All too often a new day brings news of yet another tragic terror attack, with images of the aftermath filling our screens and newspapers. Viewers are left feeling shocked, vulnerable and confused, as well as concerned about when and where the next terrorist attack will happen. Such incidents clearly pose a significant threat to human life.
To make matters worse, these attacks are becoming increasingly low-tech, with extremists often favoring vehicles as the weapon of choice. This makes it difficult to counter terror using conventional methods, as these attacks require minimal organization and produce a scant evidence trail. It’s therefore vital that efforts to identify extremists focus on the elements of their behaviors that are still possible to detect.
Although authorities report doing all they can to identify individuals involved in terrorism, continuing attacks suggest that current strategies are falling short of the mark. Are the agencies responsible for protecting us looking in the right places? How can we improve the flow and quality of intelligence to counter terror?
Financial institutions: The first line of defense
Financial information has informed a number of previous counterterrorism investigations by providing a better understanding of people’s movements and activities, as well as highlighting vital links between individual extremists. This information is often the key to agencies identifying and arresting additional members of a terror cell post-attack, after quickly revealing to investigators that they’re dealing with more than just an individual terrorist. Financial data relating to individuals and their transactions, if used properly, can significantly increase the intelligence landscape, and as such should be regarded as a highly valuable commodity in the fight against terror.
But if you think the task of identifying terrorist activity is the sole responsibility of the government or security services, think again. Banking organizations have a huge role to play because unlike law enforcement and security services, they have direct access to a rich data set for a large portion of the population. Financial institutions should understand the power of their data to help identify terrorist cells and extremists and use it wherever possible to counter terror.
The status quo
Despite facing increasing pressure from regulators to report suspected links to terrorism, financial institutions are focusing much of their current efforts on counterterrorism financing (CTF) and other approaches that dominate anti-money laundering discussions, such as transaction monitoring and sanctions screening. While these efforts can help to identify certain risks, they tend to be reactive in nature and therefore offer little in the way of prevention. They are also limited to only finding individuals who are either on sanctions lists or whose transactional activity hits certain markers or thresholds. What about those who don’t appear on the lists or pass the transactional activity thresholds?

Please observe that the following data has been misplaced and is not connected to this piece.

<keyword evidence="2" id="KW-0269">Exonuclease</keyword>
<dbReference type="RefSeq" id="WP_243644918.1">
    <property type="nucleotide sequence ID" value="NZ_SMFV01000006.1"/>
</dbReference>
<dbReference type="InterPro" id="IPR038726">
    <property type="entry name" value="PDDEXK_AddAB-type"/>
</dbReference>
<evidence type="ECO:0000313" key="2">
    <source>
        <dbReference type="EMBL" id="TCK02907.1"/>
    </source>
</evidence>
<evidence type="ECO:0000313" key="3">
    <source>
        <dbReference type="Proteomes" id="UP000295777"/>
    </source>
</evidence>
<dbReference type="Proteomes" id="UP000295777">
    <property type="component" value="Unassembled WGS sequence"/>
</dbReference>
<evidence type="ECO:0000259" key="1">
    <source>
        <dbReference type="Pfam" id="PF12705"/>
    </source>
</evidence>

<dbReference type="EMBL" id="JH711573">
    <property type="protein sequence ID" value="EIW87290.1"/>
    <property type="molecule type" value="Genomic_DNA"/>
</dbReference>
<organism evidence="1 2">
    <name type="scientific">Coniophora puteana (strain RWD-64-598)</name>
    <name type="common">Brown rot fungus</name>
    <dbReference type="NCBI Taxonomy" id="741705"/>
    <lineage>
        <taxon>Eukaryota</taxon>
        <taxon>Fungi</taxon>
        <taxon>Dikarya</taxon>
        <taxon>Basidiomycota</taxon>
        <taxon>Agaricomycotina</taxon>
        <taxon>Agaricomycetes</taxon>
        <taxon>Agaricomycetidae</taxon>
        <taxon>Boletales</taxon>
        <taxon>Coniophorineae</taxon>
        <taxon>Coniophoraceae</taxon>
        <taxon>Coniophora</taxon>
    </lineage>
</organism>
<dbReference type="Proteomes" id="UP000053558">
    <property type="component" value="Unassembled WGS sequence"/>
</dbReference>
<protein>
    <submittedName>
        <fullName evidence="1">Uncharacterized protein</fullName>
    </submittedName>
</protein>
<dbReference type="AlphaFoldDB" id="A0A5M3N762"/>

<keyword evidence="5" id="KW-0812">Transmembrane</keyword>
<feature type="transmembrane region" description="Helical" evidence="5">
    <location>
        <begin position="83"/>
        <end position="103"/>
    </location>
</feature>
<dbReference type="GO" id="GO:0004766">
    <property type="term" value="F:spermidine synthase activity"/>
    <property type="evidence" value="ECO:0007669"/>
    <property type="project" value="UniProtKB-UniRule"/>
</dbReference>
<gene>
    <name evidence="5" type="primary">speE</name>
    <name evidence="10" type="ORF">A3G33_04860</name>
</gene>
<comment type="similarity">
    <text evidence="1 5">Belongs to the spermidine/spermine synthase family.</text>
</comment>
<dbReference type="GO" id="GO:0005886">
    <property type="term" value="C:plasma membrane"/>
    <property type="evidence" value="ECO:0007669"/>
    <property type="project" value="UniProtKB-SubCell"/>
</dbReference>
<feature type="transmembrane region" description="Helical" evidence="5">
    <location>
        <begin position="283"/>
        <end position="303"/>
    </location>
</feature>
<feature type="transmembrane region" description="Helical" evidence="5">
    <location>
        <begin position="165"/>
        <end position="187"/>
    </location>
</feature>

Despite wanting to improve detection, many investigative teams are understaffed, with little understanding of where to look or exactly what to look for. Even if they do find something of interest, interpreting it correctly is not always straightforward. Although data is key to threat identification, poor data quality and complex data silos often hinder organizations, making detection time-consuming, confusing and perhaps even unachievable.
Banking organizations have a huge role to play because unlike law enforcement and security services, they have direct access to a rich data set for a large portion of the population. Financial institutions should understand the power of their data to help identify terrorist cells and extremists and use it wherever possible. Nick Feast Fraud and Financial Crime Specialist, Fraud and Security Intelligence EMEA & AP SAS
The time has come for a new approach
To counter terror, it’s time for investigative teams to discover what they can do with the data they already have – just by applying a slightly different approach or a fresh perspective. Your organization can take several steps to quickly change to proactive detection to counter terror: